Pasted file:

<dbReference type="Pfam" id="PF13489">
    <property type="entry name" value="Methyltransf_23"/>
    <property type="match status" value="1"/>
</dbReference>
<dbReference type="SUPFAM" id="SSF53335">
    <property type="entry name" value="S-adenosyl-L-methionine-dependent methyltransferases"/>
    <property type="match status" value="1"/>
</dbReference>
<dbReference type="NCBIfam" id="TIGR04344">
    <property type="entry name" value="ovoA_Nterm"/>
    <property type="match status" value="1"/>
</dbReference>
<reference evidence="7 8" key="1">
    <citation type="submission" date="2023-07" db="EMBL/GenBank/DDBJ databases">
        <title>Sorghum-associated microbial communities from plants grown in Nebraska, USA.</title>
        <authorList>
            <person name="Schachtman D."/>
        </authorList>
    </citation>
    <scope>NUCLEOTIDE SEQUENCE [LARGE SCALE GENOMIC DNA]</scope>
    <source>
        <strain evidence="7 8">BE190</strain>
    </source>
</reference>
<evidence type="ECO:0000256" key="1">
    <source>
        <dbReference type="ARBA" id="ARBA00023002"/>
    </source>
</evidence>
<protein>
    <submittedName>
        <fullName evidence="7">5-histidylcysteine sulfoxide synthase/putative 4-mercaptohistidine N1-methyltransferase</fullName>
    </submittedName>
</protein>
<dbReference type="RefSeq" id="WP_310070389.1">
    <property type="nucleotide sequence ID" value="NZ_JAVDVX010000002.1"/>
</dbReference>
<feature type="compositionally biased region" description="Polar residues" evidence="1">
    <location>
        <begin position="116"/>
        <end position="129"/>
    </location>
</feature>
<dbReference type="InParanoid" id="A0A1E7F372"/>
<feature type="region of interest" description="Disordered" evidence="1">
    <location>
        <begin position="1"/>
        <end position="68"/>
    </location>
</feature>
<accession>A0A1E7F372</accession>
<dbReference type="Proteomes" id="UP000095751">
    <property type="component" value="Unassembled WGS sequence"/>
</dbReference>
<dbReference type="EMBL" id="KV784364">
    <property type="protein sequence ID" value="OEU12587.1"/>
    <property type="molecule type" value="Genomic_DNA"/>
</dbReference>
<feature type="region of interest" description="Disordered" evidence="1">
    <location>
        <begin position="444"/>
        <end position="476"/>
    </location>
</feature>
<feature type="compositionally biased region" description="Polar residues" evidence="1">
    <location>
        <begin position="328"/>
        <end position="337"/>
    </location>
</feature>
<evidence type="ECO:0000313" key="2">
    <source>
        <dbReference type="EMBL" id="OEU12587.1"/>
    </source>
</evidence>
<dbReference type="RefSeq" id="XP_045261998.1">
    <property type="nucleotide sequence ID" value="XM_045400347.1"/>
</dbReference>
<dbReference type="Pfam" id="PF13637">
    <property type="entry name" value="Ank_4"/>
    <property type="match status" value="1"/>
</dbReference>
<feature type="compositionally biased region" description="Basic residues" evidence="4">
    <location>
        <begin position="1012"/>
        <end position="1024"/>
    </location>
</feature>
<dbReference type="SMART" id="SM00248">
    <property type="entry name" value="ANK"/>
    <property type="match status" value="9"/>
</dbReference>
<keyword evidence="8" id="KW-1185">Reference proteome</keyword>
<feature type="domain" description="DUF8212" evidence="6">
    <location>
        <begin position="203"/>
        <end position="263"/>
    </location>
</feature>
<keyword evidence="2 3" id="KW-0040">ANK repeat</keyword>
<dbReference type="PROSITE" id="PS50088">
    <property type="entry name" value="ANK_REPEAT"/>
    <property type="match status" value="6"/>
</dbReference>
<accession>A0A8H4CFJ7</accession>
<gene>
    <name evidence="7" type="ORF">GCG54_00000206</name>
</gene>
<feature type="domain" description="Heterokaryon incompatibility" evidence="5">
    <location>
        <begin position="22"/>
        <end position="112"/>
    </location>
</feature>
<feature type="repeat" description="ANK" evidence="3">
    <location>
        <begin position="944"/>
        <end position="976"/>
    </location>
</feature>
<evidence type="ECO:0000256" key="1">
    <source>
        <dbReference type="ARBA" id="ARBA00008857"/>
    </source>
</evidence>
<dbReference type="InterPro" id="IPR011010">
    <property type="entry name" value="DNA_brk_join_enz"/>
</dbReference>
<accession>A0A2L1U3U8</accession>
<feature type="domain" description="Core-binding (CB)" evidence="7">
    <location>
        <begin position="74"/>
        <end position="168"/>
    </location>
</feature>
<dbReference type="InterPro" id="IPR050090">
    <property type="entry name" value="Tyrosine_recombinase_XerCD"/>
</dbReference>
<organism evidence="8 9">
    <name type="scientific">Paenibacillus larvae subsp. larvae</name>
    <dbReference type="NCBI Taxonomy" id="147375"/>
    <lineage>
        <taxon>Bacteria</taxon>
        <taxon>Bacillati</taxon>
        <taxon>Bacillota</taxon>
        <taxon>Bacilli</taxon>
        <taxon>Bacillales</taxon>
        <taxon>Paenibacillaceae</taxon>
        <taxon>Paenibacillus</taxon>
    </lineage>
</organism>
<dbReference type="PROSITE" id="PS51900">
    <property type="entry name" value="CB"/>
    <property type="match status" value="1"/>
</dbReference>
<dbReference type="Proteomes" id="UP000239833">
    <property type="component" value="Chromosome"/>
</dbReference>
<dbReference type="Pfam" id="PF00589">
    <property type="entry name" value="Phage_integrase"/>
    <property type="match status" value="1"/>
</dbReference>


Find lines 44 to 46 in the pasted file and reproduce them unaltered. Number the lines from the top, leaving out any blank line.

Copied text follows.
<dbReference type="InParanoid" id="A0A1E7F372"/>
<feature type="region of interest" description="Disordered" evidence="1">
    <location>